They say you go to war with the army you have, and the same is true for your venture syndicate. If at all possible, bring in investors you think can go the distance with you. It can make a big difference.

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December 2, 2008

How Deep is too Deep?

Filed under: downturn, venture capital — Tags: , , — fiveyearstoolate @ 6:24 pm
Stuart Ellman

Stuart Ellman

Now that the markets have tanked and pensions and endowments are selling off their private equity holdings to rebalance their portfolios, many people have gotten religion. VCs realize that the environment for raising new private equity funds is not great. If they are near the beginning of their new funds, as RRE happens to be, it is a very fortunate position because they have plenty of fresh cash to put into companies at attractive prices. If they are near the end of their most recent fund, it is not a pretty time. With little fresh capital to put in their existing companies, the first word out of their mouths is to cut costs at their existing portfolio companies. This makes sense, but only up to a point.

For some of our portfolio companies, especially web 2.0 companies that exist “in the cloud”, it’s realistic to burn very little money and grow virally. But, this model simply doesn’t work for companies in other sectors and with other cost structures. I sit on the board of a terrific company in an extremely attractive space. Given the current environment, some of their large contracts have been pushed out. With valuations down and the company on a path to burn through its cash, it seems obvious to cut the expenses and make the cash last as long as it can. This company will only remain the leader in its space if it continues to have engineers crank out the hardware and software that constitute its solution. It will only be a winner if it participates in most of the beta tests, trials and RFP‘s that most of its large customers are demanding. It needs to partner with many of the Fortune 500 companies and support these relationships. These things are not cheap. But we can only create value for the company if these things are done. The key is spending enough to remain on the “leading edge” without going overboard and hurting ourselves on the “bleeding edge”.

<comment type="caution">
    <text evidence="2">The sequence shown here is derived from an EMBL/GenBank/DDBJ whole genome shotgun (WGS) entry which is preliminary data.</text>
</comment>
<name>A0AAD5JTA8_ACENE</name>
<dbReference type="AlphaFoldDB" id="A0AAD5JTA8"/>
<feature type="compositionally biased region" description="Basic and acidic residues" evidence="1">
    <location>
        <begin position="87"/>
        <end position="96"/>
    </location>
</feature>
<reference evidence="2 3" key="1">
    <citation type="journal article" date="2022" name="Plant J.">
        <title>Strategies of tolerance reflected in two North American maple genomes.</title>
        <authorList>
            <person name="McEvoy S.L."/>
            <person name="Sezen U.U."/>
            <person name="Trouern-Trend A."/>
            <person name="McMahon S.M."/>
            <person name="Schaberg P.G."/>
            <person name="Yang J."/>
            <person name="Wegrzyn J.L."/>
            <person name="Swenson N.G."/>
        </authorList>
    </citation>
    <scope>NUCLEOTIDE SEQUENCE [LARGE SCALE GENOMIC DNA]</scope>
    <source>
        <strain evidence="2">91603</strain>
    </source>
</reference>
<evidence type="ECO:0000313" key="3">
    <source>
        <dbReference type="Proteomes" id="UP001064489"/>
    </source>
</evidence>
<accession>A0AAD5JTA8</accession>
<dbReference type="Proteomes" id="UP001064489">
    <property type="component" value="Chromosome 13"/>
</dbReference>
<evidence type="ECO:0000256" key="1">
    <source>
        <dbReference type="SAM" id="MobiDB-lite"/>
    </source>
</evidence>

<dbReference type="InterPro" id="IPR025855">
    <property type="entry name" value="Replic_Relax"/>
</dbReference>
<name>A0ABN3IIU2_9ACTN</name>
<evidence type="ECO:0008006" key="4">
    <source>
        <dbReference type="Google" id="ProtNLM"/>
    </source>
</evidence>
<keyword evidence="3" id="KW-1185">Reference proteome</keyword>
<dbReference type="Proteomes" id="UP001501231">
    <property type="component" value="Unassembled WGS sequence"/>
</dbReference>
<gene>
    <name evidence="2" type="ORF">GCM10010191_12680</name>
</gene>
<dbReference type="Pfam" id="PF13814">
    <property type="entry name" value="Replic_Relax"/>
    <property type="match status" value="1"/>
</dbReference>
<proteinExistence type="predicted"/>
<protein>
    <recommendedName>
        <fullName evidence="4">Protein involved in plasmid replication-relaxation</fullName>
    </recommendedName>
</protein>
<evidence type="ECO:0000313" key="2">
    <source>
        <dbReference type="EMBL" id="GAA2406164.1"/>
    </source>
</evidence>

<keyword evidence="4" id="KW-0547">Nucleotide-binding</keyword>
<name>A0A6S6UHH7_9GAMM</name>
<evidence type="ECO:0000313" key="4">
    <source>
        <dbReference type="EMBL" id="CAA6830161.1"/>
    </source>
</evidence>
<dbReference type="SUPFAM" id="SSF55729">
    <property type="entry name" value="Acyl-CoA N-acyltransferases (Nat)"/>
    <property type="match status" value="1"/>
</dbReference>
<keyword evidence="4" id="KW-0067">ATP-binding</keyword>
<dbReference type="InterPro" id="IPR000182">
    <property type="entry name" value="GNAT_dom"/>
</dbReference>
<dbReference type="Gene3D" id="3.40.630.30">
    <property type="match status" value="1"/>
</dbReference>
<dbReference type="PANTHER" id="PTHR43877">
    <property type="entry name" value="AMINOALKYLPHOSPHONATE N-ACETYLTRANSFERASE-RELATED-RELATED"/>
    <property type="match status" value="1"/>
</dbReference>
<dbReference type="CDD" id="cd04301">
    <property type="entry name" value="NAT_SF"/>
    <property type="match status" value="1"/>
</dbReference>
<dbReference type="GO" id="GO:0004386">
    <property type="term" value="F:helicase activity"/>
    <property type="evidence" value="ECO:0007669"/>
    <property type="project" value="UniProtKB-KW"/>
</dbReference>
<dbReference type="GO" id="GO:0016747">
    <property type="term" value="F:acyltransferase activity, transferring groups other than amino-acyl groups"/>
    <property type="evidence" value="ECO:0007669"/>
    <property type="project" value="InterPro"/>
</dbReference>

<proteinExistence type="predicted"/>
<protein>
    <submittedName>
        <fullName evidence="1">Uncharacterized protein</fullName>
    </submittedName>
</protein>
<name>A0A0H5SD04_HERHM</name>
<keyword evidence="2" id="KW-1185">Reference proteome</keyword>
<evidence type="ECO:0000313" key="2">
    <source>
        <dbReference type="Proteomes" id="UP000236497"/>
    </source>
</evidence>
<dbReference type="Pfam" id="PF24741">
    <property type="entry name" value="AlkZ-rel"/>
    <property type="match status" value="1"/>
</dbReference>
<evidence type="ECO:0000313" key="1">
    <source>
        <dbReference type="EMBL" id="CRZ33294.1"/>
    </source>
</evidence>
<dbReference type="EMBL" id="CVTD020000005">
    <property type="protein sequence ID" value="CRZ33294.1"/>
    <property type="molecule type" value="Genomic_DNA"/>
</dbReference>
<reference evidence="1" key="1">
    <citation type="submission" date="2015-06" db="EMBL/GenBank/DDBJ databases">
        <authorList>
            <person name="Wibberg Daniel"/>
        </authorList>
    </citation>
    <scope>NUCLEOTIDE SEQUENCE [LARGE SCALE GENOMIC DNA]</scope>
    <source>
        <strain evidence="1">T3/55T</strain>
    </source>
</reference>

The takeaway here is that the board of directors (and each individual director) has to set aside the desires of their specific class of shares and do what is best for all shareholders. If, for example, my fund is out of fresh capital to put in a company but the company needs to spend money to retain or create value, I must vote to dilute myself in order to be doing my duty as a director. This is not obvious to all board members, but reflects that Director’s duty to the company. Directors must work to maximize value to all shareholders, unless the company is in distress and worth less than the amount of debt. Then, the duty of a board changes and the directors must work for the benefit of the debt holders. This is tough medicine, but we have all lived through this before in 2001-2003. Things will turn around but we must all do the right things now to let these companies survive and flourish in the future.